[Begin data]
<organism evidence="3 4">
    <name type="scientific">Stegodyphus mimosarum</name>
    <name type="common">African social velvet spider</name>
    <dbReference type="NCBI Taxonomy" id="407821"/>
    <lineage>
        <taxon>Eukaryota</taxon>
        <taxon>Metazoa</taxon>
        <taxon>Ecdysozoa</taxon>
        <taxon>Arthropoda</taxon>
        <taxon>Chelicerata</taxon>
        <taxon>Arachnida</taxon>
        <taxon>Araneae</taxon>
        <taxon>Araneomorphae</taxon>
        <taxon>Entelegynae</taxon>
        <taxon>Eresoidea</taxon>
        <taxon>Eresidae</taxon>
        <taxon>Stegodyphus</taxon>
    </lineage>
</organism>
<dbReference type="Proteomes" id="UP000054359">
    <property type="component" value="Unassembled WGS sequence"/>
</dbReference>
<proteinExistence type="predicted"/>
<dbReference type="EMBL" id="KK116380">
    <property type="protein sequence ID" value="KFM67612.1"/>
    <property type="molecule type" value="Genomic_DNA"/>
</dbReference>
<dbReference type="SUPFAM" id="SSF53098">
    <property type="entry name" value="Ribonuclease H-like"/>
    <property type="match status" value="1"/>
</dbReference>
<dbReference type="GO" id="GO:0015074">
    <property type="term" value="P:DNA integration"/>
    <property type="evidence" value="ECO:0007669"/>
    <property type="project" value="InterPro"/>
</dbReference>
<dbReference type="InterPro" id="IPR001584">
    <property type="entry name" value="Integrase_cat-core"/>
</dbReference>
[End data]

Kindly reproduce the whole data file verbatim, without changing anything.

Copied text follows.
<organism evidence="3 4">
    <name type="scientific">Stegodyphus mimosarum</name>
    <name type="common">African social velvet spider</name>
    <dbReference type="NCBI Taxonomy" id="407821"/>
    <lineage>
        <taxon>Eukaryota</taxon>
        <taxon>Metazoa</taxon>
        <taxon>Ecdysozoa</taxon>
        <taxon>Arthropoda</taxon>
        <taxon>Chelicerata</taxon>
        <taxon>Arachnida</taxon>
        <taxon>Araneae</taxon>
        <taxon>Araneomorphae</taxon>
        <taxon>Entelegynae</taxon>
        <taxon>Eresoidea</taxon>
        <taxon>Eresidae</taxon>
        <taxon>Stegodyphus</taxon>
    </lineage>
</organism>
<dbReference type="Proteomes" id="UP000054359">
    <property type="component" value="Unassembled WGS sequence"/>
</dbReference>
<proteinExistence type="predicted"/>
<dbReference type="EMBL" id="KK116380">
    <property type="protein sequence ID" value="KFM67612.1"/>
    <property type="molecule type" value="Genomic_DNA"/>
</dbReference>
<dbReference type="SUPFAM" id="SSF53098">
    <property type="entry name" value="Ribonuclease H-like"/>
    <property type="match status" value="1"/>
</dbReference>
<dbReference type="GO" id="GO:0015074">
    <property type="term" value="P:DNA integration"/>
    <property type="evidence" value="ECO:0007669"/>
    <property type="project" value="InterPro"/>
</dbReference>
<dbReference type="InterPro" id="IPR001584">
    <property type="entry name" value="Integrase_cat-core"/>
</dbReference>